Contributing writer for The Artifice.
Junior Contributor I
An introductory exploration of anger, love and transformation in Ishiguro's humanistic, sci-fi, dystopia, horror novel, Never Let Me Go.
Connie Dec 20, 2014
This essay makes an interesting comment on the relationship between race and gender. I think the passage of time is also a key important theme and is one that also shows up commonly in fairytales, like Sleeping Beauty, concerned with the deposition of an evil establishment by a younger generation after time has passed.
I’m interested in the idea of the spiritual world is a symbol for postmodern Japan, or as exemplified in your essay, a traditional world that is in the process of becoming corrupted by globalization. It sparks the question of what the real world, or the world Chihiro is from, stands in as? Also, I really enjoyed the idea of Chihiro as an agent of change, and I wonder if she can become a symbol of hope for change catalyzed by the newer Japanese generation.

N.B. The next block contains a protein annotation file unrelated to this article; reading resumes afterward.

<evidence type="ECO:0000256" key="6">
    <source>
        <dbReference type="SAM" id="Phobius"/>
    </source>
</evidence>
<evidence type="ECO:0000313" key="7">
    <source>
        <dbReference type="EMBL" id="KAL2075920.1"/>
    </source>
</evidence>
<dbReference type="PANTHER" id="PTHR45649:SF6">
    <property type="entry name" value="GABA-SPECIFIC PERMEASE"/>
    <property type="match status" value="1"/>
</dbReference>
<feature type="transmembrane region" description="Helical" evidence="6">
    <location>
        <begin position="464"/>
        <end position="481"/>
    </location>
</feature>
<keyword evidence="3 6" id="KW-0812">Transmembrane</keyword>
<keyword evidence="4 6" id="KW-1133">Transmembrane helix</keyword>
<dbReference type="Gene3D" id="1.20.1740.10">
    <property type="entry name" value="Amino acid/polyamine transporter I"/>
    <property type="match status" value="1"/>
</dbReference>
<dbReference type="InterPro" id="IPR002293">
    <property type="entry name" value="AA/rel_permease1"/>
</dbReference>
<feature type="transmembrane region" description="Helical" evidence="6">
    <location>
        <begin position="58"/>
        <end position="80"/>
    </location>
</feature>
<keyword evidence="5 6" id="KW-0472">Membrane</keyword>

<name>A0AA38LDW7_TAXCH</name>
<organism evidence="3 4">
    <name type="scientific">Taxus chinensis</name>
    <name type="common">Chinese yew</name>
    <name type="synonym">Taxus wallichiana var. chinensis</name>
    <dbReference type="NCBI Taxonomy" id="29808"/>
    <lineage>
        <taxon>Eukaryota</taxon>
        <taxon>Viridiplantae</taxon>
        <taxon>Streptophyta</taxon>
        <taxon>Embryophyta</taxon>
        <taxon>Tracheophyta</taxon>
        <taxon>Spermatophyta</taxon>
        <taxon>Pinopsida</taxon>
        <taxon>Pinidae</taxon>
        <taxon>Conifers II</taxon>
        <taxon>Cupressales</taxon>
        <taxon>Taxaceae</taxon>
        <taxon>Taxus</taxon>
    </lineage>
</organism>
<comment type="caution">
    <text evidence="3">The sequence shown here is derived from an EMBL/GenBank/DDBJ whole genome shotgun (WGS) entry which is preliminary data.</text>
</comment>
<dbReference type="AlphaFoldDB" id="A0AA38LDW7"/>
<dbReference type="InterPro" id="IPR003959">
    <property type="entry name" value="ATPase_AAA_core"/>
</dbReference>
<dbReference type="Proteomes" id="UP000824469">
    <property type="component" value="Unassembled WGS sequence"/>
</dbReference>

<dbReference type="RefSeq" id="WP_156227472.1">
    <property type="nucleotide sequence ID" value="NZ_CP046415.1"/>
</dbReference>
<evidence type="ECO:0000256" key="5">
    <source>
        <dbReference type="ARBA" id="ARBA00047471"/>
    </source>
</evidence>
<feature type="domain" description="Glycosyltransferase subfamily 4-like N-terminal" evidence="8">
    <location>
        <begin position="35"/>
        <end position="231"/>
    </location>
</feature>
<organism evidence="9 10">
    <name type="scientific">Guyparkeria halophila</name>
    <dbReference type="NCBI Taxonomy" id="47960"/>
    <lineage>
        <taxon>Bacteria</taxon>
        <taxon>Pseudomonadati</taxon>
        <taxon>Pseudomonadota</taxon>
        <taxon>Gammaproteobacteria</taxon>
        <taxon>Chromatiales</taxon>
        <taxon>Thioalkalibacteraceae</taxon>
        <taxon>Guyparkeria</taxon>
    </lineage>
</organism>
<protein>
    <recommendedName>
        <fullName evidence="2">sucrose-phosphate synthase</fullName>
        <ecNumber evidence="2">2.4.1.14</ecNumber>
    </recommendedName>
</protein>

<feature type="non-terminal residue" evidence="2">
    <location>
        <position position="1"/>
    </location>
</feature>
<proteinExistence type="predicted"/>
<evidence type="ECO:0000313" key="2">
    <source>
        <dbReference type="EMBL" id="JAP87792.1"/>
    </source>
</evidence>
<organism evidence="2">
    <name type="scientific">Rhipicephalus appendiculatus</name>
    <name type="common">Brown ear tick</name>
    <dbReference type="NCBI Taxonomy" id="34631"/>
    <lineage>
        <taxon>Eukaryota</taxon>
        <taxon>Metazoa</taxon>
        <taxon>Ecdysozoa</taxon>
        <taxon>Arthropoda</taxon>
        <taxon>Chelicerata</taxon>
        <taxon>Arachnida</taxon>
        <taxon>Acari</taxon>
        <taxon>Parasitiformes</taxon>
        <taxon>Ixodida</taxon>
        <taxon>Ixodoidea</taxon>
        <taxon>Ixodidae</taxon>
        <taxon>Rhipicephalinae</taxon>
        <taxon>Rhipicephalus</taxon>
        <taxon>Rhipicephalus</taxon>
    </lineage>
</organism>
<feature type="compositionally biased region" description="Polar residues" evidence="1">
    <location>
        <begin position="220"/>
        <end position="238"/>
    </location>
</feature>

This is an interesting topic. I think there are some important arguments to be made for the value of stories that never end as well. Stories that never end provide hope and provoke the imagination. There are also stories that end with an open-endedness, in the sense that they provoke us to imagine any number of alternative endings. This isn’t related to film, but Borges wrote a short story about infinite courses that our lives could take and how we are always living alternative lives in alternate universes while we are living the one we are in.
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